©Oscars® bring upswing in book sales

WOO HOOO!!   It looks like more books are being sold because they have been made into award nominated and award winning movies!!  yippeee!  I love to see more people reading books, and if it's because of a film connection?? That's awesome!! 

This is what Publishers Weekly has said:

A number of books that inspired films nominated for an Academy Award this year are seeing a sharp uptick immediately following the Sunday night telecast of the show. The Descendants by Kaui Hart Hemmings jumped to #114 from #1,164, good for a 921% sales spike (additionally the book was up to #59 on the Kindle bestseller list from #348); Brian Selznick's The Invention of Hugo Cabret (which served as the basis for Hugo) was up to #15 from #52 (a 246% increase);Extremely Loud and Incredibly Close by Jonathan Safran Foer was ranked #69, up from #164 (a 137% increase; on the Kindle list, it was up to #19); Tinker Tailor Soldier Spy by John le Carre saw an 88% sales increase (for Kindle, it wa up to #121 from #333), and was up to #235; The Girl with the Dragon Tattoo by Stieg Larsson was up to #116, good for a 95% sales increase;Moneyball by Michael Lewis saw a 91% sales increase, which took it from #561 to #293. The Help continued to perform better on the Kindle, and was up to #11 from #26.

The Descendants wins Best Adapted Screenplay

Congratulations to THE DESCENDANTS, Best Adapted Screenplay! 

Screenplay written by  Alexander Payne and Nat Faxon & Jim Rash, from the book written by Kaui Hart Hemmings.

DARK SHADOWS: RETURN TO COLLINWOOD By Kathryn Leigh Scott & Jim Pierson

I can't wait to read this one!!  Yeah, I'm one of those kids who used to race home to watch Jonathan Frid, as the tortured Barnabas Collins, sink his vampire teeth into the pale necks of Collinsport women, while trying to decide if I'd rather be Angelique or Josette. Gotta love this book!


By Kathryn Leigh Scott & Jim Pierson
Foreword by Jonathan Frid

Pub Date: April 1, 2012

Kathryn Leigh Scott, who played Josette DuPrés, vampire bride in “Dark Shadows

announces publication, April, 2012, of DARK SHADOWS: RETURN TO
COLLINWOOD, co-written with Jim Pierson, an in-depth look at five
decades of the classic Gothic horror soap opera that made sympathetic vampire
Barnabas Collins a pop culture phenomenon and prompted the big-screen
revival starring longtime fan Johnny Depp, directed by Tim Burton.

With a foreword by Jonathan Frid, who created the role of Barnabas Collins,
this new book includes hundreds of rare photographs and behind-the-scenes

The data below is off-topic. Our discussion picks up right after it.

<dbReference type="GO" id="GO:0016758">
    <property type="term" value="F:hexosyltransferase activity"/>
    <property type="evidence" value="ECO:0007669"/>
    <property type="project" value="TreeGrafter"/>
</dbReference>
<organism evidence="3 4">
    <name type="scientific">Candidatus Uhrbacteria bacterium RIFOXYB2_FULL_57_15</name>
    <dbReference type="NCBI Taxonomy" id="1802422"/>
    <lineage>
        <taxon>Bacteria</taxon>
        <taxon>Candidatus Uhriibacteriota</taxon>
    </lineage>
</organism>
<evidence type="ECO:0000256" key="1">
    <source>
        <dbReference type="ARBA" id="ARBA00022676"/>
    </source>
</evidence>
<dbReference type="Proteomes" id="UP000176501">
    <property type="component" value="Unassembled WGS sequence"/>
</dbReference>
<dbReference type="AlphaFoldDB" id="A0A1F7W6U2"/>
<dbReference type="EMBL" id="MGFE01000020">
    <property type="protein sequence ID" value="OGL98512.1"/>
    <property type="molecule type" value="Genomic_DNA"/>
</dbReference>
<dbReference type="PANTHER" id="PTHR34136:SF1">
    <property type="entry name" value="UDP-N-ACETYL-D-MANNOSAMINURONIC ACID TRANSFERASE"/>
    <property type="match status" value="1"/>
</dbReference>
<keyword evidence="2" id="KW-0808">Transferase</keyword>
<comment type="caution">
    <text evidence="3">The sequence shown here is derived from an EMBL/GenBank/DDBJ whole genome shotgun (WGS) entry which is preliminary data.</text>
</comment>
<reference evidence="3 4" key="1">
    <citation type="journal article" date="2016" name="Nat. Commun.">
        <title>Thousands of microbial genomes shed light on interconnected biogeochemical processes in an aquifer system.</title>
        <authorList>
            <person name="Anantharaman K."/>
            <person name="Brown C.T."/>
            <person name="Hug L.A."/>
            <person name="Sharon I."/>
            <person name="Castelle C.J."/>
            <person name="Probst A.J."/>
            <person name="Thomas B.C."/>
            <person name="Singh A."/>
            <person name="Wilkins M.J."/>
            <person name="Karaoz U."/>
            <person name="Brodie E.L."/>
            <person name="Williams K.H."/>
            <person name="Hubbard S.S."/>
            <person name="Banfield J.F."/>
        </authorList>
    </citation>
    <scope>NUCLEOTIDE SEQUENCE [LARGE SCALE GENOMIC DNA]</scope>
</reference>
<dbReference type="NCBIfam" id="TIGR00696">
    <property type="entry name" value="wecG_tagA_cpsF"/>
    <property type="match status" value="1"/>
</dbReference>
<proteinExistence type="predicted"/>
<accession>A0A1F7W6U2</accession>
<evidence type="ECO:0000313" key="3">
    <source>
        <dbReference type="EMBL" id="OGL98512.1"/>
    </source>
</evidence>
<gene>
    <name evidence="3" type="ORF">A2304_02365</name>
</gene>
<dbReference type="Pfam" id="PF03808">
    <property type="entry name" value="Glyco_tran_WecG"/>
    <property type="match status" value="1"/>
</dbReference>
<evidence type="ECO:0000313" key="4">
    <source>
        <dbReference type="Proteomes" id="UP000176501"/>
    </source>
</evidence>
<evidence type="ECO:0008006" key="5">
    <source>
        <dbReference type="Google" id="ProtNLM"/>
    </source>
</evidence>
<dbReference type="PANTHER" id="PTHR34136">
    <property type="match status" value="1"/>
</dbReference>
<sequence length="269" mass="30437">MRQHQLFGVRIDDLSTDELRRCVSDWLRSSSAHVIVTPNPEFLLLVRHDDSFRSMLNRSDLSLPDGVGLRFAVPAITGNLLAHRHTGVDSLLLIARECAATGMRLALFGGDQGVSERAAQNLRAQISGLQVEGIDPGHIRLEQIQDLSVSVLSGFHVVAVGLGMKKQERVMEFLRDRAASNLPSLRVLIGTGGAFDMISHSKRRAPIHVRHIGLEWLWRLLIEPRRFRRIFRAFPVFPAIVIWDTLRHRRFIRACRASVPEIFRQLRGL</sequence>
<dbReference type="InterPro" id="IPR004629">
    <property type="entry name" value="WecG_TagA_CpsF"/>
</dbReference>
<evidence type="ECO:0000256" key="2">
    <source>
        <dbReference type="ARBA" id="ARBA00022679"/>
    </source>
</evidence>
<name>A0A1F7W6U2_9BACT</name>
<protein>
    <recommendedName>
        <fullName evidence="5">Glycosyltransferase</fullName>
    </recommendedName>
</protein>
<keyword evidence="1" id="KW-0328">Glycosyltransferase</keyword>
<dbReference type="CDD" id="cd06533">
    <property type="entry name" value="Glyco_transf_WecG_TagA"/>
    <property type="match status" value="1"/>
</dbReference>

anecdotes from Kathryn Leigh Scott (Josette DuPrés), Jonathan Frid (Barnabas
Collins), Lara Parker (Angelique Bouchard) and David Selby (Quentin
Collins), who appear in cameo roles with Johnny Depp, Helena Bonham Carter
and Michelle Pfeiffer in the new Gothic epic feature film Dark Shadows to be
released May 2012. With the ongoing fascination for all things vampiric, this
book, about the making of the new film and the history of the original series, is
an enticing volume for new and old fans alike.

In its heyday, the original Dark Shadows daytime series (ABC-TV, 1966-1971)
attracted 20 million viewers. The spooky, literate, romance and horror-driven
show had universal appeal -- and came to be known as the program “kids ran
home from school to watch.” Reruns and DVD releases of all 1,225 episodes
have spawned new generations of Dark Shadows fans, who attend annual Dark
Shadows Festivals where cast members reunite to celebrate the show’s unending popularity.

Authors Kathryn Leigh Scott and Jim Pierson have previously collaborated on
five top-selling books about Dark Shadows and a coffee table book about the
career of its creator, the late producer-director Dan Curtis.

The Dressmaker by Kate Alcott



The Dressmaker 

By Kate Alcott
Double Day, $25.95

           Publisher's synopsis:

Just in time for the centennial anniversary of the sinking of the Titanic comes a vivid, romantic, and relentlessly compelling historical novel about a spirited young woman who survives the disaster only to find herself embroiled in the media frenzy left in the wake of the tragedy.
 Tess, an aspiring seamstress, thinks she's had an incredibly lucky break when she is hired by famous designer Lady Lucile Duff Gordon to be a personal maid on the Titanic's doomed voyage. Once on board, Tess catches the eye of two men, one a roughly-hewn but kind sailor and the other an enigmatic Chicago millionaire. But on the fourth night, disaster strikes.